I start wearing my lipstick every day, reapplying and fixing as needed. It became a ritual, a necessity, and truly something I enjoyed doing for myself.

This process seems so vain, but for me, it was such a realization of appropriate self-care and specifically the self-care I needed at that moment.

The last few years have been a transitional period in my life. I lost my grandfather who raised me as his own. I moved out on my own after calling off a wedding five weeks to the date to my childhood love. I lost friends, I made friends.

I experienced many highs and lows and lost what I truly needed during this time; love for myself. I had been everyone else for so long. I was a teacher, a daughter, a granddaughter, a yoga student, a fiancé. I took care of all those things and in return I let it all define me.

I never took the time to stop and put my lipstick on.

I never made it a priority to look at myself and the woman I had became. I didn’t take the time to be proud of all the experiences that made me who I am on the inside and the outside.

Taking part in a small self-care practice can be anything that allows you to breath, stop, pause and be mindful of the moment and have gratitude for who you are as you.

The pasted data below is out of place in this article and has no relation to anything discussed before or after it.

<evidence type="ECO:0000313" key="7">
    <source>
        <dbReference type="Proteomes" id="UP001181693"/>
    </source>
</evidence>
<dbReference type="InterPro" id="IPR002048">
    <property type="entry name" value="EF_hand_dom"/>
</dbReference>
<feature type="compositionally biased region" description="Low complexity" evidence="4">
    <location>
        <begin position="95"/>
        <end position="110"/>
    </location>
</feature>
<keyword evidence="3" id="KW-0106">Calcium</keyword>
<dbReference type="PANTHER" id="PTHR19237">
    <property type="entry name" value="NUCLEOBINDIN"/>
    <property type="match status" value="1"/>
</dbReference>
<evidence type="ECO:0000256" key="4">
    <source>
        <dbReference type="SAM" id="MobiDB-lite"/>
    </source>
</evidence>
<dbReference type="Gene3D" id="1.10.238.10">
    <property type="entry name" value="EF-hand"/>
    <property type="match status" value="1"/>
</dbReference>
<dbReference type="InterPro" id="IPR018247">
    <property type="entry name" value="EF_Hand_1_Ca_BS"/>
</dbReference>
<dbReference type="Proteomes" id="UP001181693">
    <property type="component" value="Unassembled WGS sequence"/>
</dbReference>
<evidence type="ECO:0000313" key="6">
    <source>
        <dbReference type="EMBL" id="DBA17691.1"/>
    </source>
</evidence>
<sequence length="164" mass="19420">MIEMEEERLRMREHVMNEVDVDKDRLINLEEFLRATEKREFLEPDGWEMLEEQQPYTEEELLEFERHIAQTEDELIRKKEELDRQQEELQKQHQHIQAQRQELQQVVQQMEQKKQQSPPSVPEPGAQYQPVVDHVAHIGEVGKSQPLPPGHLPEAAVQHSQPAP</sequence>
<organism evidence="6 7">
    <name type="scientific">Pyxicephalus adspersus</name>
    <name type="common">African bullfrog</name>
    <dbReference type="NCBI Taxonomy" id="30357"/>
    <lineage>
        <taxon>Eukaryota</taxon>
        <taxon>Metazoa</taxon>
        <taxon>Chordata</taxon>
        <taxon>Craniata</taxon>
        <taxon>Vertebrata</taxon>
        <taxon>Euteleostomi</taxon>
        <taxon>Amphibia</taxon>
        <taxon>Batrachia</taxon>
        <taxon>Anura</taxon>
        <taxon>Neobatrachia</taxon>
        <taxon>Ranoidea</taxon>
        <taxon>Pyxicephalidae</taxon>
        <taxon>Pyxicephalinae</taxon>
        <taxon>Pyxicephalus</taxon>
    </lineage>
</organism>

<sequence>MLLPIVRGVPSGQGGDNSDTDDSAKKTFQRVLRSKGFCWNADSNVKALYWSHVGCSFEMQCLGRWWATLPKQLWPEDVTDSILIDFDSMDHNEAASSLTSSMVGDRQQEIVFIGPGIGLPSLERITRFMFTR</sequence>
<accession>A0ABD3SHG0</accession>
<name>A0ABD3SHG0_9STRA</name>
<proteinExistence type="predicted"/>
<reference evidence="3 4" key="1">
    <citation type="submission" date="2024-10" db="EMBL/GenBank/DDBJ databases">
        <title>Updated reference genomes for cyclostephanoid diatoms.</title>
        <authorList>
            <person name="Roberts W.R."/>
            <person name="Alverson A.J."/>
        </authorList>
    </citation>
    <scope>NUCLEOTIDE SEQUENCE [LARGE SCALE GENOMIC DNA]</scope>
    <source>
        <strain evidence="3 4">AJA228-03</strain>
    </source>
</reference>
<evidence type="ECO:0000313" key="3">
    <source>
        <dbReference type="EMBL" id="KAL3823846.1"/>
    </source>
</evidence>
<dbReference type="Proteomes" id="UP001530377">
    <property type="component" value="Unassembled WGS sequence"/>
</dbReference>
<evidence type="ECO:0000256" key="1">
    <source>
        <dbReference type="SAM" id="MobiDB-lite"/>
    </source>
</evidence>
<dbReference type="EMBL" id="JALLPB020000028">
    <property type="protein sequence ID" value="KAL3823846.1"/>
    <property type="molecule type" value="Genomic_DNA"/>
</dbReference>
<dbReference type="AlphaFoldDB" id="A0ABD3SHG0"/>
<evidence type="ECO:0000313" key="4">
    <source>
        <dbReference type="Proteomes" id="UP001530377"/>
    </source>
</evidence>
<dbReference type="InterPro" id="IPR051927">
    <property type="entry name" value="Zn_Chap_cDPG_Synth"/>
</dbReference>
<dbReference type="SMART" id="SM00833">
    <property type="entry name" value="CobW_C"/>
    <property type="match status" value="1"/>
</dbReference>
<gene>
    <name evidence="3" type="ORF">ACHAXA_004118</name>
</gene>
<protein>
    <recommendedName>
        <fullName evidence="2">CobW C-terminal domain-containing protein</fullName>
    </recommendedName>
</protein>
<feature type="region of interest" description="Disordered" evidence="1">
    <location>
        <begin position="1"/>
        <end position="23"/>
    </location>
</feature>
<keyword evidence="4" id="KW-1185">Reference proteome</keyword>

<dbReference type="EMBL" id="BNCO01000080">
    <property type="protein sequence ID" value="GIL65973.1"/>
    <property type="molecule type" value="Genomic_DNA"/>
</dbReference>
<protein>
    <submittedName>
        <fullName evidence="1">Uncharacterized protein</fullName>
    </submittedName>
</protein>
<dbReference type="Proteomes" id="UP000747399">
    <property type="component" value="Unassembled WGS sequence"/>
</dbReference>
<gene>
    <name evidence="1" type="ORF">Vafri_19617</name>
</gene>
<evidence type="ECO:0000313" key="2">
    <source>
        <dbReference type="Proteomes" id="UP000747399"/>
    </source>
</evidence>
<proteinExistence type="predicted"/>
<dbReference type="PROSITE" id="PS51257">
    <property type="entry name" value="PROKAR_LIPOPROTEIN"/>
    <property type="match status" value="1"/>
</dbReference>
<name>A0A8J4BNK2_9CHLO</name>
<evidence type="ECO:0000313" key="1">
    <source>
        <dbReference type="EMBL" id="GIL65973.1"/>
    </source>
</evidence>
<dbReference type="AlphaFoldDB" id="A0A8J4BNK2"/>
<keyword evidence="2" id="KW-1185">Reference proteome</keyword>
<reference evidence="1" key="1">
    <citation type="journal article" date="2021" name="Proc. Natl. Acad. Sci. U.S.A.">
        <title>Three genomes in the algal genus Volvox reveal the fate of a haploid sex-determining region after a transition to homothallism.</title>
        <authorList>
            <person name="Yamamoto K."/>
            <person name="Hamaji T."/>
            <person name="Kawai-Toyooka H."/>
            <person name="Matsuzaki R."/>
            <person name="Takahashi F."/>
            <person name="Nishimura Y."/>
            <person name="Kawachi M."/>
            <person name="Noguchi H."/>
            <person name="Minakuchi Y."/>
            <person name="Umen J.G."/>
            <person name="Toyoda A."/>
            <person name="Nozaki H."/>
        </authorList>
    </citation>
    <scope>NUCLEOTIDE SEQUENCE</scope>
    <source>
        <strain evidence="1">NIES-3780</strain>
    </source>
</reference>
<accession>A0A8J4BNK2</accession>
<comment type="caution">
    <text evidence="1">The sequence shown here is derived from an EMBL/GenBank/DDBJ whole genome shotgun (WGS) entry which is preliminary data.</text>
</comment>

I was going out on a date and caught myself, slowly and carefully drawing my deep red lip-liner around my lips and smiled. This lipstick ritual was so much more than I could have imagined. It seemed so self-indulgent, but it was the furthest thing from it.

All of my mothers lessons and opinions always added up to one message; take care of yourself.  She loves me so much and she just wanted me to see myself the way she does. It wasn’t about the lipstick or the beauty on the outside.

The lipstick was an analogy to take time to look at myself and enjoy me.

As women, we get so caught up doing and being everything for everyone else. Take the time to do whatever it is to rejuvenate and create happiness because no one can take that away. 

Take a walk and notice the surroundings like the left-over cherry blossom petals on the side walk. Cook a great dinner and sit with a candle alone. Draw a bubble bath, anything where peace can not be distracted. Take it all in.

When I started this practice of applying and re-applying my lipstick, I learned many things on a deeper level.